Week Eight Analysis: Every game that Mike Wallace plays seems more puzzling than the last. For a field-stretching speedster, Wallace has topped 75 yards only twice this season, but has scored in four of six games. In Week 6 against Tennessee he was targeted only four times, but last week in Cincinnati Big Ben threw 15 balls in his direction. Guess which game he had 94 yards and a touchdown in? The four target game! Go figure. This week if Wallace is given a modest amount of opportunity, he should do some big time damage against Washington. The Redskins have allowed at least one wide receiver to top 94 yards in all seven games this season, and they've allowed the second-most yardage to the position.
Week Seven Analysis: Mike Wallace squares off against his division foes, the Cincinnati Bengals. Last time Wallace faced the Bengals he had a James Jones-like stat line of three catches, 38 yards and two touchdowns. But the Bengals are a decent squad against the pass. Cincy has not allowed a wide receiver to top the century mark this season (although Josh Gordon was close last week with 99 yards) and have only allowed four touchdowns to opposing wideouts. Wallace has been a consistent producer, though, and remains highly startable.
Week Six Analysis: It took until Week 5 for Mike Wallace to fail to score in a game, but that wasn't the most disappointing part. In eight targets, Wallace only had two catches for 17 yards, while Antonio Brown went for seven and 86. Fortunately, Wallace doesn't need a lot of receptions to dominate a Titans secondary that can't shut down anyone. Tennessee has allowed four different wide receivers to top 69 yards and score in the last three weeks. And Antonio Brown doesn't score.
Week Five Analysis: Mike Wallace has scored in each of his first three weeks and has increased his yardage total by about 40 yards every week this season. At this pace he will be racking up about 400 yards per game by Week 11. Nnamdi Asomugha suffered a eye poke last week, but came back to the game to help secure the win over the Giants. Despite Asomugha and Dominique Rodgers-Cromartie in the secondary, the Eagles are allowing opposing number one receivers to crush them for an average of 112 yards and a score in the last two weeks. Still, this isn't a sure thing matchup.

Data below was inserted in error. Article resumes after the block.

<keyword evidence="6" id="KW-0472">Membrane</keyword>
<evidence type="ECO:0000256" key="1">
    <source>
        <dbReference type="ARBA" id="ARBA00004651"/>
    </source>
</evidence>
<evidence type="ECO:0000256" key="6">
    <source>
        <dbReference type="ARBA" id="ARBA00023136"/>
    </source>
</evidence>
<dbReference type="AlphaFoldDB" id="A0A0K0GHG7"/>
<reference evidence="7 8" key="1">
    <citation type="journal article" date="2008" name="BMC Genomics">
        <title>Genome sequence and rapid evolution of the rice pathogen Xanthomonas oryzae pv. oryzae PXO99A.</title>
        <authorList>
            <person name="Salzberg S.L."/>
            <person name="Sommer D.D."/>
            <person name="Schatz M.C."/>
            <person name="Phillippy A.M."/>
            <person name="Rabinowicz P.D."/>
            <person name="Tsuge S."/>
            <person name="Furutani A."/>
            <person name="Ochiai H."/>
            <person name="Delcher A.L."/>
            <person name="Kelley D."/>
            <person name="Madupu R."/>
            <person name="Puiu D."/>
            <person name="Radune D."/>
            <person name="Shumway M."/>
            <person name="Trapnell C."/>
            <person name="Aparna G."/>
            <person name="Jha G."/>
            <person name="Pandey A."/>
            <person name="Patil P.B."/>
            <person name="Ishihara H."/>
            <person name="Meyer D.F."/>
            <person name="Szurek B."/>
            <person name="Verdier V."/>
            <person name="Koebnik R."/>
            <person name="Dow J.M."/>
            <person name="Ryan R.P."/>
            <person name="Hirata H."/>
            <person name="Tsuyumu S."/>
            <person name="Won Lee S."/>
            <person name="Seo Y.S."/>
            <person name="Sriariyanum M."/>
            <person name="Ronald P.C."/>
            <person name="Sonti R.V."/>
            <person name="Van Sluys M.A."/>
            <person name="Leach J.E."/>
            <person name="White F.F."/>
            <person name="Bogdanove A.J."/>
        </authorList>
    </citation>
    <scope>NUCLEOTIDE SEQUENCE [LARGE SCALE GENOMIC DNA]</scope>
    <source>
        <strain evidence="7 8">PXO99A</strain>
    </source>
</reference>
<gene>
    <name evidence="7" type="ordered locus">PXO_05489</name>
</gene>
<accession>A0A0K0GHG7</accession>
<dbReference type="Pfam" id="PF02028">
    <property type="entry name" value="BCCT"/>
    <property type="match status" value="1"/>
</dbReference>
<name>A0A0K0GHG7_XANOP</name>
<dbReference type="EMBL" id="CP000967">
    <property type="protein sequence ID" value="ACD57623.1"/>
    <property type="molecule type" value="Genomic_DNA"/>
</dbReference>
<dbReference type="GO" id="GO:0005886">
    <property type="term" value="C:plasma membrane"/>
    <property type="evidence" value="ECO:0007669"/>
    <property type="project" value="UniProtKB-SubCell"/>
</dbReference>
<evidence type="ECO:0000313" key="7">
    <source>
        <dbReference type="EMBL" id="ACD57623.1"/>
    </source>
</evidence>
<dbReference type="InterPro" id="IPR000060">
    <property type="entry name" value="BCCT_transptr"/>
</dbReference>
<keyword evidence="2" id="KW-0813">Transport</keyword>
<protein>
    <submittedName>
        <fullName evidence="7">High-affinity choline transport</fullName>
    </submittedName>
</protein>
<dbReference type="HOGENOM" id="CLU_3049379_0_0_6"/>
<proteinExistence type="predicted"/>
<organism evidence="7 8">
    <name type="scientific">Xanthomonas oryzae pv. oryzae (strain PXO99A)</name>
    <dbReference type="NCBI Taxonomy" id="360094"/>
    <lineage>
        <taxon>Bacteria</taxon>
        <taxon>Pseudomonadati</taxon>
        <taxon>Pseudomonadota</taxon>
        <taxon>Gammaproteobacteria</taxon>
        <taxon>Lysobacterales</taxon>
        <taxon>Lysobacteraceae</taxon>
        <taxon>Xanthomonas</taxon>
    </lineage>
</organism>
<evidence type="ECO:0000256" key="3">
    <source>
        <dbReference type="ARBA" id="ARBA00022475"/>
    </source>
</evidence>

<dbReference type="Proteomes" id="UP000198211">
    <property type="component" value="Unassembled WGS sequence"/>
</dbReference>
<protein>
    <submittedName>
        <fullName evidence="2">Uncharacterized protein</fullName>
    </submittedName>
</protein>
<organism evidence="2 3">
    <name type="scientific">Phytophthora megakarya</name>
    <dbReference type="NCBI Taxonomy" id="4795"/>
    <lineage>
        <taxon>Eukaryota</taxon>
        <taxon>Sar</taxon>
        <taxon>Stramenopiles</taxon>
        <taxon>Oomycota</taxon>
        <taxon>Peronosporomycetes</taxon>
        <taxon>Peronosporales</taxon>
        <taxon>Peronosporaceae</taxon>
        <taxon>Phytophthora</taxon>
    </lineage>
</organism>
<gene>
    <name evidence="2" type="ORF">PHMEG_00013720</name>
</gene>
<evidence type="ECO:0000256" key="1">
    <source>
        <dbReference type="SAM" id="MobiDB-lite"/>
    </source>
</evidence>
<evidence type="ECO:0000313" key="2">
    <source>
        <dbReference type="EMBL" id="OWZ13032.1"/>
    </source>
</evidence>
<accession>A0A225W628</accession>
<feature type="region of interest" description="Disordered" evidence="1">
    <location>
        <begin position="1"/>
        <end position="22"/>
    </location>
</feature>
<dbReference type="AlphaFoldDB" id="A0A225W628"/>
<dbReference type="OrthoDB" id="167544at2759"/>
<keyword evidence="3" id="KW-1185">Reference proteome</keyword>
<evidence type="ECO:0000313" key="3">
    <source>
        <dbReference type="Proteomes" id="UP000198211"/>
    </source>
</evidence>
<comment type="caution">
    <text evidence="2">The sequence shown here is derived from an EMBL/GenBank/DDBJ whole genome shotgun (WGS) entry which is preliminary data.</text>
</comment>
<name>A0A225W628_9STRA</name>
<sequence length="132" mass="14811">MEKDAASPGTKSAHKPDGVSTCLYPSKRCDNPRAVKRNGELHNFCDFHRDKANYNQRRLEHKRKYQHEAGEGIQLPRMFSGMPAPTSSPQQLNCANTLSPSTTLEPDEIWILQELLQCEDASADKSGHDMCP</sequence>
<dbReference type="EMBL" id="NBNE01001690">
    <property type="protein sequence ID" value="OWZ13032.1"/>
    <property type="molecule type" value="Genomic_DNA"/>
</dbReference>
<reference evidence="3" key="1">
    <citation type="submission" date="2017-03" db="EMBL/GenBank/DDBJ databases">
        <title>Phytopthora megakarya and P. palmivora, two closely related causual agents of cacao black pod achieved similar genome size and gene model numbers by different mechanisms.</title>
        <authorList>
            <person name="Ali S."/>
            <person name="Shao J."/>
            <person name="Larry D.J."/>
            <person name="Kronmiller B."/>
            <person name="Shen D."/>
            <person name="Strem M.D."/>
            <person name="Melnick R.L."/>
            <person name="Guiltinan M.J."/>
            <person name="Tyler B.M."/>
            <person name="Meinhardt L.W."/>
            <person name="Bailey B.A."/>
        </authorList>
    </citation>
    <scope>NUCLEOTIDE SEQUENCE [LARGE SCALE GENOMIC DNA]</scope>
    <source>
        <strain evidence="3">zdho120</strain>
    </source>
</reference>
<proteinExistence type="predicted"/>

Week Three Analysis: Like last year, Mike Wallace is off to a hot start to a season, scoring touchdowns in each of the first two weeks. Wallace looks to continue with a visit to the Black Hole of Oakland. And he'll likely do it. The Raiders have allowed 100 yards, a touchdown or both to opposing wide receivers in each of the last 11 games. What's interesting though is that Oakland's top cover corner Shawntae Spencer has essentially shut down opposing wideouts so far this season. Pro Football Focus notes that Spencer has only allowed opposing wide receivers to gather three catches for 25 yards in the first two weeks. Spencer could be the next Nnamdi Asomugha, but I still like Wallace as the greatest threat to score in the Steelers passing game.
Week One: With Mike Wallace back as a member of the Steelers offense, offensive coordinator Todd Haley finally seems to have his full complement of weapons to play with. That is, unless of course you consider Rashard Mendenhall a weapon, which I don't. Mendenhall is the opposite of a weapon, like an olive branch or a white flag or something. Wallace had a bit of a disappointing finish to last season with only one game with more than 70 receiving yards and only three touchdowns in his final nine games. A matchup against a tandem of talented cornerbacks, Champ Bailey and Tracy Porter won't likely be the welcome back party that Wallace thinks he deserves. In fact, the last game that Wallace played in was a playoff game against Denver, in which the Broncos kept him bottled up, recording only three catches and 26 yards.
NEXT: #13 DEZ BRYANT